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Clarence Clemons Has Passed Away


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Updated post below. Passed away Saturday 6/18.

Let's hope the Big Man is alright.

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Andy Greene

June 12, 2011 9:56 PM ET

Rolling Stone can confirm reports that Clarence Clemons has had a stroke. The news broke this evening at 411.com, which reported that Clemons is "seriously ill after a stroke at his home in Florida." We have no information on the severity of the stroke, but we have independently confirmed that the E Street Band saxophonist has suffered a stroke.

Clemons has gone through a series of medical ailments - mostly involving his back and knees - over the past decade. He hasn't missed any concerts, but the conditions caused him to suffer a tremendous amount of pain and discomfort. "That last tour was hell," Clemons told Rolling Stone in February. "Pure hell." In the past year Clemons had both knees replaced and spinal fusion surgery. "The timing was perfect because it didn't interfere with a lot of stuff that was going on in my life," he says. "It made me stronger, and for the past year I've been in physical therapy a few days a week working my ass off to get back in shape. I'm walking better now, though I still use a cane and crutches. But now I'm having hip problems again. I don't know why."

Clemons last performed with Springsteen and the E Street Band in December of 2010 at Asbury Park's Carousel House for a special web broadcast taping. He performs on two songs on Lady Gaga's new album Born This Way, and just last month played "Edge of Glory" with her at the season finale of American Idol. He was supposed to play the national anthem before Game 2 of the NBA Finals last week, but a hand injury forced him to cancel at the last minute. He watched the game in the stands with Tim Hardaway and Alonzo Mourning.

When Rolling Stone spoke to Clemons in February he said that virtually nothing would take him off the road with Springsteen and The E Street Band. "As long as my mouth, hands and brain still work I'll be out there doing it," he said. "I'm going to keep going 'til I'm not there anymore. This is what's keeping me alive and feeling young and inspired. My spiritual teacher Sri Chinmoy told me that my purpose in life is to bring joy and light to the world, and I don't know any better way to do then what I'm doing now."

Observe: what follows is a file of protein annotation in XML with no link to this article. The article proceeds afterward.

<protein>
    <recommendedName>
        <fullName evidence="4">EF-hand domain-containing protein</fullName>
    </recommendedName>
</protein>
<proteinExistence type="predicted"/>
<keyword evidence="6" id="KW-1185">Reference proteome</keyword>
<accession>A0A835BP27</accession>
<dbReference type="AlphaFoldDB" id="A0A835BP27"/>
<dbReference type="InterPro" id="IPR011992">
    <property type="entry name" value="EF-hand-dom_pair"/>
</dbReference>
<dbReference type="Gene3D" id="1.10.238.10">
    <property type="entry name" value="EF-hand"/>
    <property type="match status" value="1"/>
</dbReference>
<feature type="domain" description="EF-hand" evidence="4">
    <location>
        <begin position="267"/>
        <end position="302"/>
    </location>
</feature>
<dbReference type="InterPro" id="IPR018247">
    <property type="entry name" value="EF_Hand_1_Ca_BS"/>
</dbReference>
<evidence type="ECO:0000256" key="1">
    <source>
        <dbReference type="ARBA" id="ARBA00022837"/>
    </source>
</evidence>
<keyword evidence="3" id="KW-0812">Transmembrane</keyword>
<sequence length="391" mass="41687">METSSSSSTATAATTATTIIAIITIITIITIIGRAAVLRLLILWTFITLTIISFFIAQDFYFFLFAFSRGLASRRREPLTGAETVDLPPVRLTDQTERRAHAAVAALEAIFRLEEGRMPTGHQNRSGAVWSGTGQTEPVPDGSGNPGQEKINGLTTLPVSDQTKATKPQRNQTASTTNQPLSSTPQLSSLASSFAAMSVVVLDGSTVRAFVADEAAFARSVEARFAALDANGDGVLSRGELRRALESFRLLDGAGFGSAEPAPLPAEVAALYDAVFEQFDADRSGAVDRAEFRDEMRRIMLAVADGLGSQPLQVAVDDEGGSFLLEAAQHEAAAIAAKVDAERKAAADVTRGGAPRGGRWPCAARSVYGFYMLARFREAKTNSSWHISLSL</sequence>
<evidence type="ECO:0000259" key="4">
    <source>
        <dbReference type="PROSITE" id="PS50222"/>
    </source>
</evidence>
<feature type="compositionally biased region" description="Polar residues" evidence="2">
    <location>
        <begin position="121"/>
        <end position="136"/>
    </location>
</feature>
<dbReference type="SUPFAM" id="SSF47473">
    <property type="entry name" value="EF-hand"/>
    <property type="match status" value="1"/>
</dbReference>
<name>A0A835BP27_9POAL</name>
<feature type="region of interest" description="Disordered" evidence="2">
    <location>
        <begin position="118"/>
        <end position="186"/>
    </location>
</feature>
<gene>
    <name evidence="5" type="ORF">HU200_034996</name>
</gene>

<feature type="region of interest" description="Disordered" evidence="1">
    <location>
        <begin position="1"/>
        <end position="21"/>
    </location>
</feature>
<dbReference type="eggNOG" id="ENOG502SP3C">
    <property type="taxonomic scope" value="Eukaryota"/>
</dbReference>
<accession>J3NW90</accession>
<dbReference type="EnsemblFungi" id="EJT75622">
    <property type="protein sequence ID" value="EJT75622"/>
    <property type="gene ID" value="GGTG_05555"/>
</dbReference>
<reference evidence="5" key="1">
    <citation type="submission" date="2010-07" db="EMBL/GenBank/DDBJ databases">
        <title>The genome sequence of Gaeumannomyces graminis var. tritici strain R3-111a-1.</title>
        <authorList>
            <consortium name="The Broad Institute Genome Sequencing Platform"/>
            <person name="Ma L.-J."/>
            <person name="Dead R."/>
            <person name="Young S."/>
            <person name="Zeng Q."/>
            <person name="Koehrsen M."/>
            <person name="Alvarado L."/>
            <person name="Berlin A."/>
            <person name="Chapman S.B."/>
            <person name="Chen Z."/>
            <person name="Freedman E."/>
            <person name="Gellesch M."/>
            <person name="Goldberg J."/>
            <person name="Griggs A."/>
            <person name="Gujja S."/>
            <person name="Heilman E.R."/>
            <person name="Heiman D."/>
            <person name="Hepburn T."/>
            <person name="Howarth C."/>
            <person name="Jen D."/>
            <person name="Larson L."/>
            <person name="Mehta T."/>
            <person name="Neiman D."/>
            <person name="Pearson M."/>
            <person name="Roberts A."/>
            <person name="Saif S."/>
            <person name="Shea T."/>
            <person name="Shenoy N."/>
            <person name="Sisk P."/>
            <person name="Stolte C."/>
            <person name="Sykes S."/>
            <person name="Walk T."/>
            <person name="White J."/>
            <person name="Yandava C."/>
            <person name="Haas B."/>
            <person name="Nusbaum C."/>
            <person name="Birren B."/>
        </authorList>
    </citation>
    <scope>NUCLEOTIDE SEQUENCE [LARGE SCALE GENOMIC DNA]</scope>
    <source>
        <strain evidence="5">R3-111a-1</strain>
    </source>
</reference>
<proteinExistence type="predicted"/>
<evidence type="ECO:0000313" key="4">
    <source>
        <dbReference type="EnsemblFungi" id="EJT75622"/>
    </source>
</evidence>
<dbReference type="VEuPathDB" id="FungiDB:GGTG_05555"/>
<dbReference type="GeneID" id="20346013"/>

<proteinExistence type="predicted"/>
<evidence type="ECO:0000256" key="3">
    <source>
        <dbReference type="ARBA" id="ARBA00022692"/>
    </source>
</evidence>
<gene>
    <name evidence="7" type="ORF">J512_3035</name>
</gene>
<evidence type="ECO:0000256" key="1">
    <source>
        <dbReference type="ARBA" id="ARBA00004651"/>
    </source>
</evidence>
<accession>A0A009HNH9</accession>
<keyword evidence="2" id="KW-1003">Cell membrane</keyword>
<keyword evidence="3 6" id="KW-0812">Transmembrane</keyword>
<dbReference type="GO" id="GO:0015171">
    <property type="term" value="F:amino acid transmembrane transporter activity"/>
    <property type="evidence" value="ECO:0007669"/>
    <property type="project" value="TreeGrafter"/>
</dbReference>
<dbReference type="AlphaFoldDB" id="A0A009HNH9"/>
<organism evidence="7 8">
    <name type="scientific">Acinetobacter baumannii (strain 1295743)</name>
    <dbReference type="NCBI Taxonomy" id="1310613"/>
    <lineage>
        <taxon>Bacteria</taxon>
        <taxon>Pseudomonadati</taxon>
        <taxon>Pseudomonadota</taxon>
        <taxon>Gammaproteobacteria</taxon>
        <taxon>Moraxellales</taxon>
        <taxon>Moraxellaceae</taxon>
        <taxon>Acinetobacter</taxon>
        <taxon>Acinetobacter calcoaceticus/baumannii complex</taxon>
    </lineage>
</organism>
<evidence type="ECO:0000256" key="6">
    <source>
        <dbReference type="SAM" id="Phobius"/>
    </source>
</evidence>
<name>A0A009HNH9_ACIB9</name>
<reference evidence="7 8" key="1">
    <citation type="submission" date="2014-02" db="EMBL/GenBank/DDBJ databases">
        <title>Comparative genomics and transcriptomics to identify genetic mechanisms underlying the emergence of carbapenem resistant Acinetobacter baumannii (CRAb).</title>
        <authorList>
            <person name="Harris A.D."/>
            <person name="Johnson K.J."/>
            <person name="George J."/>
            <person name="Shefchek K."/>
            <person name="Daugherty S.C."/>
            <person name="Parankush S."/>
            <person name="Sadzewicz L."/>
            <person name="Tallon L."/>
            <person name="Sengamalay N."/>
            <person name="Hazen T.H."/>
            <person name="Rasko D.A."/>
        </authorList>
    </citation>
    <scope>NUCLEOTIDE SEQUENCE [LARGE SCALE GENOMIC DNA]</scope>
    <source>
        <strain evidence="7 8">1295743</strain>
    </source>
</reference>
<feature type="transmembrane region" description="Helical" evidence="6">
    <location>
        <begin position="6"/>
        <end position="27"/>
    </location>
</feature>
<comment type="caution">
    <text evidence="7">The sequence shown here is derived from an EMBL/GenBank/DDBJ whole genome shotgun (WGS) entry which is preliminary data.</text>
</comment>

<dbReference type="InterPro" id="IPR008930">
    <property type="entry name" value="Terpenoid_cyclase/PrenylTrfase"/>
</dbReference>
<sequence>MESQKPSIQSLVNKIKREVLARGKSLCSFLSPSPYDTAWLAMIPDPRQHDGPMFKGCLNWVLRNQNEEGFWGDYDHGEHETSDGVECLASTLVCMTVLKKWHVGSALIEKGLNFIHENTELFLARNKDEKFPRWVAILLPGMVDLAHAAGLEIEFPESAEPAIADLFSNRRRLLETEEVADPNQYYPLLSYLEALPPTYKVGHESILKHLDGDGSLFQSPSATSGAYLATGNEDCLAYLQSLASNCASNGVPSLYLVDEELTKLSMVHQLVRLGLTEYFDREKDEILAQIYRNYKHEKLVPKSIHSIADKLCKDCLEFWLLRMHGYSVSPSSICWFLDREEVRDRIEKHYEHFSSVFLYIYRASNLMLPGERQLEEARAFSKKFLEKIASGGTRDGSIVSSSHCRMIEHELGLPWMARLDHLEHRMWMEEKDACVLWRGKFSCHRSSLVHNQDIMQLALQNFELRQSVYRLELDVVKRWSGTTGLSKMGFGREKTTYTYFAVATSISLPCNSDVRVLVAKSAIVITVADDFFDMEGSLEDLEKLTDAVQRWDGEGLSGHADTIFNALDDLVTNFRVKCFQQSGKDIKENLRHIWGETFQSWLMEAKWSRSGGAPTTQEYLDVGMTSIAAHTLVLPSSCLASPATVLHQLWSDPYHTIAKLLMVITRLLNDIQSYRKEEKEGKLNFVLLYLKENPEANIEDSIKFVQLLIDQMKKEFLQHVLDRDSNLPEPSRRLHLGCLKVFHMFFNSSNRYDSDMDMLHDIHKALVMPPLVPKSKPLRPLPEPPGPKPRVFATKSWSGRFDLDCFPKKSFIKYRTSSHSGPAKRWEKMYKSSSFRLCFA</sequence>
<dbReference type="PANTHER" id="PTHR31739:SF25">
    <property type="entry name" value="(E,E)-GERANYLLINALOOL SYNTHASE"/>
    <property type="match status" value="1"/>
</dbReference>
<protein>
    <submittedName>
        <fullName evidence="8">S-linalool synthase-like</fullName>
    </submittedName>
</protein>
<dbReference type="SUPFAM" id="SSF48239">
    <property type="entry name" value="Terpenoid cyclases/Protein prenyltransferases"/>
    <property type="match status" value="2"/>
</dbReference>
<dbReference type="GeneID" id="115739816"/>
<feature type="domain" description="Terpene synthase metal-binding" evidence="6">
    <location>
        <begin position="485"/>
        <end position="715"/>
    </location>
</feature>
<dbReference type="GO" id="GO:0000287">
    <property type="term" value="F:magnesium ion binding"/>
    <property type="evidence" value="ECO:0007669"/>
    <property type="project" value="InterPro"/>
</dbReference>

We'll have more information on Clemons' medical condition as the story develops.

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A sad day.

Rolling Stone story.

Clarence Clemons, the legendary saxophonist in the E Street Band who played alongside Bruce Springsteen for the past 40 years, died on June 18th. Clemons had suffered a massive stroke on June 12th. While initial signs had been hopeful after his hospitalization and two subsequent brain surgeries, he reportedly took a turn for the worse later in the week. He was 69.

Clemons – known affectionately to fan and friends as the Big Man – was the heart and soul of the E Street Band. His playing on tracks like "Born To Run," "Thunder Road," "Jungleland," "Dancing In The Dark" and countless more represent some of the most famous sax work in the history of rock & roll. "The story I have told throughout my work life I could not have told as well without Clarence," Springsteen wrote in the introduction to Clemons' 2009 memoir Big Man: Real Life and Tall Tales.

So much has been said and written about the stormy night in Asbury Park in 1971 when Clemons met Springsteen that it's hard to separate fact from myth. At the time, Springsteen was a struggling musician playing the New Jersey bar circuit and Clemons was a former college football player who spent his nights playing sax in clubs along the shore. "It was raining and thundering like a motherfucker," Clemons wrote in his memoir. "When I opened the door it blew off the hinges and flew down the street . . . Somebody introduced me to Bruce, everybody knew everybody, and he asked me if I wanted to sit in."

Clemons soon became part of Springsteen's backing band (not yet known as the E Street Band), and when Bruce recorded his debut LP Greetings From Asbury Park in the summer of 1972, Clemons was brought in for the sessions. Over the next two decades, Clemons became the most recognizable member of the E Street Band – for his massive size, equally huge personality and his onstage role as Springsteen's foil.

He's the only member of the band on the cover of Born To Run with Springsteen. "When you open it up and see Clarence and me together, the album begins to work its magic," Springsteen wrote in Clemons' memoir. "Who are these guys? Where did they come from? What is the joke they are sharing? A friendship and a narrative steeped in the complicated history of America begins to work and there is music already in the air."

In the 1980s, Clemons began a second career as an actor, appearing in TV shows like Diff'rent Strokes and movies such as Bill and Ted's Excellent Adventure. He also scored a solo hit in 1985 with "You're A Friend Of Mine," a duet with Jackson Browne. He was on tour with Ringo Starr's All Star Band in 1989 when Springsteen phoned him to say he was breaking up the band. "I didn't speak or even attempt to interject," Clemons wrote in his memoir. "I got very quiet and stopped smiling. In fact, it looked to Ringo like I was being told about somebody dying."

The E Street Band reformed in 1999 and has been incredibly active ever since. Clemons loved being back on the road, even as he battled incredible pain with his knees, back and hips. Earlier this year, he played sax on two tracks on Lady Gaga's new album Born This Way. He appears in the recently released video for "Edge of Glory," and his final live performance was with Gaga on the season finale of American Idol.

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